Alcohol is among the most popular abused substances in both the United States and around the world. Over 80% of American adults have had at least one drink, while 70% have had a drink in the last year and over 50% in the last month.
Unlike other substances that can be highly addictive and prone to substance use disorders, like cocaine or heroin, alcohol is legal in all 50 states for those over the age of 21. This has played a substantial role in normalizing alcohol. Many aspects of pop culture revolve around alcohol, from drinking-related references in music and movies to the popularity of post-work happy hours to blow off steam.
Despite its legality, alcohol isn’t a healthy habit. Drinking too much for too long can have a serious effect on overall health, impacting everything from cognitive function to liver health. Even moderate drinking can affect the body, increasing the risk of things like heart disease or some forms of cancer.
For those in recovery who have embraced sobriety, it’s only natural to be concerned about the potential for lasting consequences. However, not all damage from heavy drinking lasts forever. In some cases, it is possible to reverse the effects of alcohol by remaining sober. This is not true in all instances, so the sooner abstinence can become a reality, the better.
The Reality of Alcohol Damage
Many substances, including alcohol, are largely fine in moderation, but in high doses, problems can arise. Drinking heavily over a prolonged period of time can have an impact on virtually every system throughout the body, some of which can prove fatal if not addressed. These are the most notable ways in which alcohol negatively affects physical health.
It’s clear that alcohol affects the brain while intoxicated, but the cognitive complications of alcohol go well beyond slurred words or stumbling in the moment. Heavy drinking can have negative effects that include:
- Damaged neurons in the brain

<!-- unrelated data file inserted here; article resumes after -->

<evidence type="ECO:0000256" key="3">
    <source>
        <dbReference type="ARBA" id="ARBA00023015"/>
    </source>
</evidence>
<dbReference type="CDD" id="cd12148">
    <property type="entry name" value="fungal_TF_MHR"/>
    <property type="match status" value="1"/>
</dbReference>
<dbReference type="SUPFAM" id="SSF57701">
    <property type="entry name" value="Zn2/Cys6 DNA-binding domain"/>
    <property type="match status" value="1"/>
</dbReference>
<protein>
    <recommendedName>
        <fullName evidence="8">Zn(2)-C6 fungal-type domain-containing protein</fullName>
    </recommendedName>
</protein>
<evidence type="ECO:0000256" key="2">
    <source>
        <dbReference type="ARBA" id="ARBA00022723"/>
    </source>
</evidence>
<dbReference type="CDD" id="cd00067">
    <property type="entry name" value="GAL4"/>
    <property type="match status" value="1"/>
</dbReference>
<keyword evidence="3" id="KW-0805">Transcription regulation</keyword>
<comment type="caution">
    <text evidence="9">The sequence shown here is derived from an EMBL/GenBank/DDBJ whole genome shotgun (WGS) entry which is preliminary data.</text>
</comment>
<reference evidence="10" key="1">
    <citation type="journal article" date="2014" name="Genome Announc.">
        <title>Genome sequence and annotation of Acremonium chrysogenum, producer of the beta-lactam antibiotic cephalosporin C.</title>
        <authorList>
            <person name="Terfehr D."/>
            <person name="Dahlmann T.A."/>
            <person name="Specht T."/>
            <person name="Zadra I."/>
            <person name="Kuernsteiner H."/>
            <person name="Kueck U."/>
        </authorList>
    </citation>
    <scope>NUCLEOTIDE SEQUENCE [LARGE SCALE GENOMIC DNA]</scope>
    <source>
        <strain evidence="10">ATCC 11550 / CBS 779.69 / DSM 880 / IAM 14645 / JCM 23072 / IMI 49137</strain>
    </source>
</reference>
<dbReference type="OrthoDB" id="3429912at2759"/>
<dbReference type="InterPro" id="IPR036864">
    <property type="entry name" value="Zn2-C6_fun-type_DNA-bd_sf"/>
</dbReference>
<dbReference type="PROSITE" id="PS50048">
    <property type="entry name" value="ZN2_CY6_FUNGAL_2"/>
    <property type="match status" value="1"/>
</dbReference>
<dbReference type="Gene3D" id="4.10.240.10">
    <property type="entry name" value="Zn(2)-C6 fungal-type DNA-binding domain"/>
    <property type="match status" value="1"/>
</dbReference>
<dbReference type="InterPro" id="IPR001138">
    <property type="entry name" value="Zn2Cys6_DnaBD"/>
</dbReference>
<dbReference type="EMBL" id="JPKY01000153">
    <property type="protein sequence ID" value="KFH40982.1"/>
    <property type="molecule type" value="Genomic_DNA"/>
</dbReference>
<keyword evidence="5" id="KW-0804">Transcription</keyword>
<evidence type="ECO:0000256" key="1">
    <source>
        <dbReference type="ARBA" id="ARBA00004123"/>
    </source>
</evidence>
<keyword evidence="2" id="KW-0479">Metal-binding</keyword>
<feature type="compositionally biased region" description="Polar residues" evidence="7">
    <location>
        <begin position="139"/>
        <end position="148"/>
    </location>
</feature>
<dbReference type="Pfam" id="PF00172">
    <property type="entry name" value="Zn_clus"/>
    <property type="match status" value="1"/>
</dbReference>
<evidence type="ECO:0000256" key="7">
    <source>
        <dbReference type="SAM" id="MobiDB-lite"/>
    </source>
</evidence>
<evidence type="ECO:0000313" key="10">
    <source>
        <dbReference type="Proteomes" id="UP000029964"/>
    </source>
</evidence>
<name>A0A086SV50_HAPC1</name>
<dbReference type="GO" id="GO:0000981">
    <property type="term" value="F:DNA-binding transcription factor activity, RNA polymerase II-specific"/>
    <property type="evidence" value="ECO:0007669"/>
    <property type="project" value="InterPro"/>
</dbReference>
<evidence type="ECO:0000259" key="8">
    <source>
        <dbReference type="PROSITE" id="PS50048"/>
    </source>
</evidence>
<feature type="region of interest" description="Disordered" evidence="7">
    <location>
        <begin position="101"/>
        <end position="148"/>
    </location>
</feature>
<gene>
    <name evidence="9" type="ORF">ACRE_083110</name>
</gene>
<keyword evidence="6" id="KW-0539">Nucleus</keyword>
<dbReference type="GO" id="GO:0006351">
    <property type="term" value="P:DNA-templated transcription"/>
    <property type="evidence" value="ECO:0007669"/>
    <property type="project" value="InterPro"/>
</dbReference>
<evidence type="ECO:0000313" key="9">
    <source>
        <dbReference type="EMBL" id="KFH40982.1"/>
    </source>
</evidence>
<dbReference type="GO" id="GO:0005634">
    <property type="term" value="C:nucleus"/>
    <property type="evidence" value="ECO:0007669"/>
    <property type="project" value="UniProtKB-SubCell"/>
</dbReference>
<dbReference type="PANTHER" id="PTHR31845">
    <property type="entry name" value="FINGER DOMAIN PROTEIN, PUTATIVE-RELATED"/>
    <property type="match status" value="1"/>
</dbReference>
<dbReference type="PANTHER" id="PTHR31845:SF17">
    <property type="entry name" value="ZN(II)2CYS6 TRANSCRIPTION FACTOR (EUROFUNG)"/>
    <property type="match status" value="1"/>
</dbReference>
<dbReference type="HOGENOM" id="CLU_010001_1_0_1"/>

- Inhibited general cognitive functioning
- Altered neural pathways
- Increased likelihood of neurological conditions such as seizures, dementia and strokes
In some cases, depending on the severity of use, research does indicate that some level of damage will self-correct after several months to a year. However, there may be no way to fully regain or change long-term effects caused by an alcohol use disorder.
Heart-related complications are common for those who drink heavily over a substantial amount of time. Some symptoms associated with drinking aren’t necessarily life-threatening and can be reversed quite quickly with ongoing sobriety, while others are more dangerous.
Consequences of drinking on the heart include:
- High blood pressure, also known as hypertension
- Alcoholic cardiomyopathy, a condition that weakens the muscles of the heart and leads to symptoms such as shortness of breath, an irregular heartbeat, fatigue and swelling in the lower extremities
- Arrhythmias, or irregular heartbeat rhythms
- Heart attacks
- Chronic heart disease
For most people, high blood pressure can be easily resolved with the cessation of alcohol in conjunction with a healthier lifestyle. The same can be true for cardiomyopathy and arrhythmias, depending on how far symptoms have progressed. The risk of heart attack diminishes notably in the first year of sobriety, but those with a history of heavy drinking are at an elevated risk of heart attacks later in life. Alcoholics with a long history of ongoing abuse may show at least some signs of heart disease forever.